Columbia Gorge hikes

A backpacker in Titcomb Basin in Wyoming's Wind River Range.

10 Photos From 2017 That Will Inspire You to Get Outdoors

By Michael Lanza

What adventures did you take in 2017 that reinvigorated you? I had a good year. The 10 photos that follow are favorite images from a list of trips I took over the past 12 months that included trekking the Tour du Mont Blanc in the Alps and exploring the rainforests and volcanoes of Costa Rica, backpacking in Wyoming’s Wind River Range and Utah’s Dark Canyon Wilderness, dayhikes in the Columbia Gorge and up the most beloved peak in Utah’s Wasatch Mountains, backcountry skiing in the High Sierra and Sawtooth Mountains, and whitewater kayaking in my back yard on Idaho’s Payette River.

As the people of Costa Rica like to say, “Pura vida,” which is Spanish for “pure life.”

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10 Really Cool Outdoor Adventures With Kids

By Michael Lanza

Want to guarantee that your kids are always excited about getting outdoors as a family? Find adventures that excite them. We adults tend to look for nice scenery, but that, by itself, isn’t always going to fire up a school-age child or teenager. No matter what their age, kids want to engage with the outdoors—to get dirty and wet and climb around. By thinking a little more about trip planning, parents can find places and activities that inspire everyone scenically and experientially.

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A family hiking behind Ponytail Falls, Columbia Gorge, Oregon.

Photo Gallery: Hiking the Columbia Gorge

By Michael Lanza My son and daughter aren’t that into great views. I still remember my son saying to me, making no attempt to mask his disdain, “What is it about adults and views?” Kids don’t want an experience in nature that’s no better than a picture on the wall—they want to immerse themselves in it, get dirty and wet and throw stuff. That’s …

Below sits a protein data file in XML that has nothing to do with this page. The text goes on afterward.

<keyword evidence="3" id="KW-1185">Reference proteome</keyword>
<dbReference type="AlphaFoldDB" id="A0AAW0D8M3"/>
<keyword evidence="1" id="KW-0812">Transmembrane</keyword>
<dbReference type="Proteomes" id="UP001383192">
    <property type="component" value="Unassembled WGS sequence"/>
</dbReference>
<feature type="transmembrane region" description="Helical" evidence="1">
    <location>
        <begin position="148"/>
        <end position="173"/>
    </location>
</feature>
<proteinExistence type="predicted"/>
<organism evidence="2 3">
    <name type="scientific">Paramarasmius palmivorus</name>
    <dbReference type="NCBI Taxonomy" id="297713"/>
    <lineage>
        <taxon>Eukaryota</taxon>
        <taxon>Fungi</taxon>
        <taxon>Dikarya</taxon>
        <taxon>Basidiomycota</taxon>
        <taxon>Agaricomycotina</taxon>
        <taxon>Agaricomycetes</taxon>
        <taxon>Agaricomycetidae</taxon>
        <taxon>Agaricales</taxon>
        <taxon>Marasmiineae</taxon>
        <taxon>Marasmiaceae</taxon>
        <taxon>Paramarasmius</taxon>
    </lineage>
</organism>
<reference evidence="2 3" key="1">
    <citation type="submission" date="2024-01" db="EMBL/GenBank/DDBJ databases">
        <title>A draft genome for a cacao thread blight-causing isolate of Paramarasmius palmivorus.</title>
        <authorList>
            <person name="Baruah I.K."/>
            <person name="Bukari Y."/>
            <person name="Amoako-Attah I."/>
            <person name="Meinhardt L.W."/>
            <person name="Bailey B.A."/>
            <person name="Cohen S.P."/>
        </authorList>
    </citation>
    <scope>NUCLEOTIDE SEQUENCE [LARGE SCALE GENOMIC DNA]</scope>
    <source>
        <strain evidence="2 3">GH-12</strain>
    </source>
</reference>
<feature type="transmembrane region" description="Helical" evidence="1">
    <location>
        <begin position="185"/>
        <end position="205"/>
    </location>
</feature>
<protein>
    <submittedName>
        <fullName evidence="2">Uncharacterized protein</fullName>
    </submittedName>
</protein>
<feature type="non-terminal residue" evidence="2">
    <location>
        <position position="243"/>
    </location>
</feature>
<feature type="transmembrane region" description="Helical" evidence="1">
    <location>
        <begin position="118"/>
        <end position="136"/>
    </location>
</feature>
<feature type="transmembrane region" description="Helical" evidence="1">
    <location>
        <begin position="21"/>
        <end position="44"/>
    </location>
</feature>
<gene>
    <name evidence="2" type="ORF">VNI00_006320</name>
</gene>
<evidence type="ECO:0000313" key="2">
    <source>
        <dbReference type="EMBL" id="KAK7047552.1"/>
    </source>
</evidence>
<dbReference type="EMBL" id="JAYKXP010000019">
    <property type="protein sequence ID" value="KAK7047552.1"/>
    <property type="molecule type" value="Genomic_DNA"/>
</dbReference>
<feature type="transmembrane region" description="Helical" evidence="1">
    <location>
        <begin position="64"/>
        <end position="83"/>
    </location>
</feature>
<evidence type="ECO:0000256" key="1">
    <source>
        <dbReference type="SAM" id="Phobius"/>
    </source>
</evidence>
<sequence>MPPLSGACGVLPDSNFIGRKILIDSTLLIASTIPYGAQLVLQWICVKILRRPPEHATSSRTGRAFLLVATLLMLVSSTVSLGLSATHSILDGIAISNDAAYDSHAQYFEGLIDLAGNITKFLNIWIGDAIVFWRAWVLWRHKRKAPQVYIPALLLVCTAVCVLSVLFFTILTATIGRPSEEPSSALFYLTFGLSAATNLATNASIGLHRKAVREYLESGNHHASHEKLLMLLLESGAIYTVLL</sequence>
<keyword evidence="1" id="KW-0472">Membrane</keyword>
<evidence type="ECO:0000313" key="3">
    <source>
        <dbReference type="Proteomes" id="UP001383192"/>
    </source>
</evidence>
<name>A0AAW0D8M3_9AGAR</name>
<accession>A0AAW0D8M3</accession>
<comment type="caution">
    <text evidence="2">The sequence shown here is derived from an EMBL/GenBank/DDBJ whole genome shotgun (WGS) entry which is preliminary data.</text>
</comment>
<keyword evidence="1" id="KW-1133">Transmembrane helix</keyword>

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Ponytail Falls, Columbia Gorge, Oregon.

Photo Gallery: A Big Day in the Columbia Gorge

By Michael Lanza

To some hikers, the Rock of Ages Trail on the Oregon side of the Columbia Gorge will feel like the supreme challenge, a gauntlet thrown down; to others, it could seem like a cruel joke. My friend Geoff Sears and I hiked on the balls of our feet much of the way up this crazily steep, unmaintained goat path—which climbs more than 2,000 vertical feet in one stretch of less than two miles—at times scrabbling along narrow spines of vegetation-cloaked rock where a slip could send us toppling downward through dense rainforest.

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Ponytail Falls, Columbia Gorge.

Nature In Your Face: Hiking the Columbia Gorge

By Michael Lanza

Horsetail Falls slices a thin, glowing white, 176-foot-tall incision down a cliff of black rock wallpapered with moss and ferns, crashing into a shallow, chilly wading pool at its base. To see it, today’s first waterfall, we had to hike all the way across the road from the parking lot.

My son, Nate, and daughter, Alex, give Horsetail the once-over without much comment or enthusiasm. It’s not easy to impress elementary-school-age kids with nature, not even when it roars louder and looms larger than their favorite video games. I understand why: To kids, nature’s no good if it’s no better than a picture on the wall—they want to immerse themselves in it, get dirty and wet and throw stuff. And that water’s too chilly on this overcast, cool, June day to wade into that pool. But I know they’ll be more impressed with the next falls awaiting us. And sure enough, a little while later, when we turn a corner on the trail through dense, dripping rainforest and see Ponytail Falls, they pick up the pace and gush, “That’s cool!”

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